On Tuesday, I talked about how the overall presentation of WildStar devoured me whole, convincing me of the powerful playground the game is. Today, in this second part of Live from Nexus, I want to talk about what makes the gameplay of WildStar so strong, and why you should give this MMORPG a go.
When I first wrote about WildStar approximately two month ago, I described the game as a fairly standard MMORPG packed in beautiful graphics. After surviving the Headstart (which went better than expected. Big up, Carbine!), I have come before you to revise my opinion. In this and the next post on Thursday, I’ll be reporting live from Nexus why WildStar is more than your run-off-the-mill endgame treadmill and why you should bother checking it out. Today, I want to tell you about what made me change my mind from a more aesthetical point-of-view, while Thursday’s post will dive deeper into the different convincing gameplay elements.
My mind works in strange ways. Yesterday, while waiting for the washing machine to finish and browsing my favorite gaming sites, I was reminded of the fact that Trion is bringing ArcheAge to the west. This makes my tingle with joy, especially knowing that the company is offering different “Founder packs” to get into the alpha. I’m all about getting into a game earlier than the unwashed masses, so I went and checked them out. Alpha access…the thought of that made me wild. Would I already be knees-deep in ArcheAge this weekend? Would I already see what all the fuss is about, sailing my own ship and tending my own farm?
I would…had I spent €140.
Complexity is one of the most discussed topics in MMO country, and with good reason: in an age filled with simple, mass-pleasing click-games like Candy Crush Saga and Farmville (does anyone still play that?), we “true” gamers desire games that cannot be immediately understood by our grandmas and little brothers. We want titles that take time to ease in to, that have us browse the Internet in search of the perfect “build”, force us to take a crash course in Excel to make that spreadsheet and make us talk with abbreviations like “DPS”. We want to get lost in the numbers, we want to be made dizzy by the possibilities…we long for complexity.
We? Well, to be honest, I don’t.
Yesterday, Mentum died. Who’s Mentum? Well, Mentum is…uhm, was, my hardcore Crusader in Diablo 3. He was strong, willful, proud. Most of all, however, he was stubborn. Raised to fight evil in every corner of Sanctuary, Mentum would not retreat from the hordes of demons standing between him and the Prime Evil that must be put to rest. No matter how large the pack, Mentum would leap right into the fray, smack his shield into an ugly visage and strike with his blade, calling upon a wrath fueled by divine purpose. No one could stop him from smiting evil. No one…but death.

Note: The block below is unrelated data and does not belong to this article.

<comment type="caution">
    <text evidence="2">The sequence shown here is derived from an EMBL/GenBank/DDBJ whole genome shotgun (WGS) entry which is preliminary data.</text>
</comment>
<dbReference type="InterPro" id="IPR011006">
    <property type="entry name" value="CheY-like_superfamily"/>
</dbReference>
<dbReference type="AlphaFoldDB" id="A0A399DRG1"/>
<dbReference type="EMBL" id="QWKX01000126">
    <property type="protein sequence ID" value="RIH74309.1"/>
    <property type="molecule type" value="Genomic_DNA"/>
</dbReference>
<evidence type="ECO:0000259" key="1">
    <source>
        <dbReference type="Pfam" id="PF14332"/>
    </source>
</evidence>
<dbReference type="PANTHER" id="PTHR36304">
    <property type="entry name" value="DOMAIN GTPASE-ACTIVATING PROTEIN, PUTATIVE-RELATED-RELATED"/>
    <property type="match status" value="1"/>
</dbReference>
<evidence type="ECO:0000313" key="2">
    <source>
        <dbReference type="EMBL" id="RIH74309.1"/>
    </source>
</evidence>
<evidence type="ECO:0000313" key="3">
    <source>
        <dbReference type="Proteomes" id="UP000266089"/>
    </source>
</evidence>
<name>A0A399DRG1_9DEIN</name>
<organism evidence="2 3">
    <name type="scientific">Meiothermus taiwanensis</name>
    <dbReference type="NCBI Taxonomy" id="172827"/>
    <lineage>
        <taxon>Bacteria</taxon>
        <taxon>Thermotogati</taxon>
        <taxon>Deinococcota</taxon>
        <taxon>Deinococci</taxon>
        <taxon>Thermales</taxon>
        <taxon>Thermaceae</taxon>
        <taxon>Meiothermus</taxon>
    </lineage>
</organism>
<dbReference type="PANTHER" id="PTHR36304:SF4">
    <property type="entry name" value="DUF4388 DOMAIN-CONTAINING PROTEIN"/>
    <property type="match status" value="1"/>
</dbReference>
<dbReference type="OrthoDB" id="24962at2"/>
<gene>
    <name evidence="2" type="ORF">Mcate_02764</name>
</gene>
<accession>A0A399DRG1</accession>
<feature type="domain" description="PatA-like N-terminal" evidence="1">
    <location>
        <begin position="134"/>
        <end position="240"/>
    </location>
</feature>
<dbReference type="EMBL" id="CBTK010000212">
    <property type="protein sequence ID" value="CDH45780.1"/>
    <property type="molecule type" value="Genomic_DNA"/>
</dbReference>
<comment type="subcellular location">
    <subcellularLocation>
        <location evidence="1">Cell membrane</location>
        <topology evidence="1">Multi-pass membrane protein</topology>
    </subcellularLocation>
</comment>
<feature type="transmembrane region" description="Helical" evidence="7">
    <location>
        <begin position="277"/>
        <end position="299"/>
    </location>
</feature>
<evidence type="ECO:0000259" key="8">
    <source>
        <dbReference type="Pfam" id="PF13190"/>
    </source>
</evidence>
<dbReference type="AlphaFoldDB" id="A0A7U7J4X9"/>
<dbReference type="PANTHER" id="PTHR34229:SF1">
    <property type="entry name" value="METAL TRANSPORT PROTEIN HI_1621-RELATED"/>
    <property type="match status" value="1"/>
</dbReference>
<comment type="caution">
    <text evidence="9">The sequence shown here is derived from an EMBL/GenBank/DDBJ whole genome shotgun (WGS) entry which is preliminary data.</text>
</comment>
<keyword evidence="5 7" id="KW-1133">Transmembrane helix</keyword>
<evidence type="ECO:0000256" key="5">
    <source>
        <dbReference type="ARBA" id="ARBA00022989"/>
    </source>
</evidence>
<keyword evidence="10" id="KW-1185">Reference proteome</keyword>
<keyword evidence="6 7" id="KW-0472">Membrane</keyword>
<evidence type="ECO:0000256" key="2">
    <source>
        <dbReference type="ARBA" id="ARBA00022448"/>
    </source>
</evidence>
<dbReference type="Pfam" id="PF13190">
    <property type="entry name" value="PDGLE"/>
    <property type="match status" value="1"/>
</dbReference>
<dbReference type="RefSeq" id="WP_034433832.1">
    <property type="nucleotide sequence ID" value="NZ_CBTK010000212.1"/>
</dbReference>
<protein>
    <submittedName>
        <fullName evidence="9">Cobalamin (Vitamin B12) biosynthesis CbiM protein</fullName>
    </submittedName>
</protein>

There’s just some things too damn embarrassing to do. One of them is playing Twister without any clothes on. Next to deciding to play a game that forces you to grope your fellow players in order to not fall with your (now naked) buttocks on the ground, you will also show everyone all of your mortal husk. As much as we think of our own bodies as beautiful works of art (at least I do), the reality is different: everyone’s corpus is littered with imperfections and flaws. Standing around butt-naked is already bad enough, exposing all your weaknesses to the world around you. The only thing worse is to play a game like Twister naked, forcing you to throw around every bit of excess fat, loose skin or abundant body hair. Everything that people can criticize about you is flung around, as you try to win a game that is already pointless to win.
This year’s April Fool’s, Blizzard thought playing butt-naked Twister was a good idea.
It started of well, with a barrage of cool announcements, all of them obviously jokes. My personal favorite were the patch notes for WoW 6.0, which showed that the developers know what their target audience is about. One-liner after one-liner, Blizzard delivered a cool prank everyone could laugh about. A few other obvious April Fools followed, and soon a link to a new ArtCraft article popped up. ArtCraft! Heck yeah, finally we’ll see some new models! Right? Right?
This was the moment where Blizzard thought they were doing well in their game of April Fool’s Twister. Right hand on good joke, left foot on brilliant fake patch notes; so far so good. Why not up the ante? People are laughing about how we’re bending our body ever so gracefully, why not show them all of it? So Blizzard decided to pull down its pants, throw of that XXL shirt and come out with the big guns: a fake ArtCraft article.
Now, a fake ArtCraft article isn’t bad. It’s nice to play with your audience expectations. What’s bad is to illustrate a sensitive topic in it: gender depiction. I don’t feel attacked by it, trust me. In fact, I could get a good laugh out of it. A little bit of satire doesn’t hurt me, so when Blizzard decided to continue playing in their bare skin, I was the guy in the audience laughing about how ridiculous they look. To Blizzard’s regret, most of the audience didn’t like seeing them naked. Most of the audience wasn’t entertained by that ArtCraft article. Most of the audience was at least mildly enraged.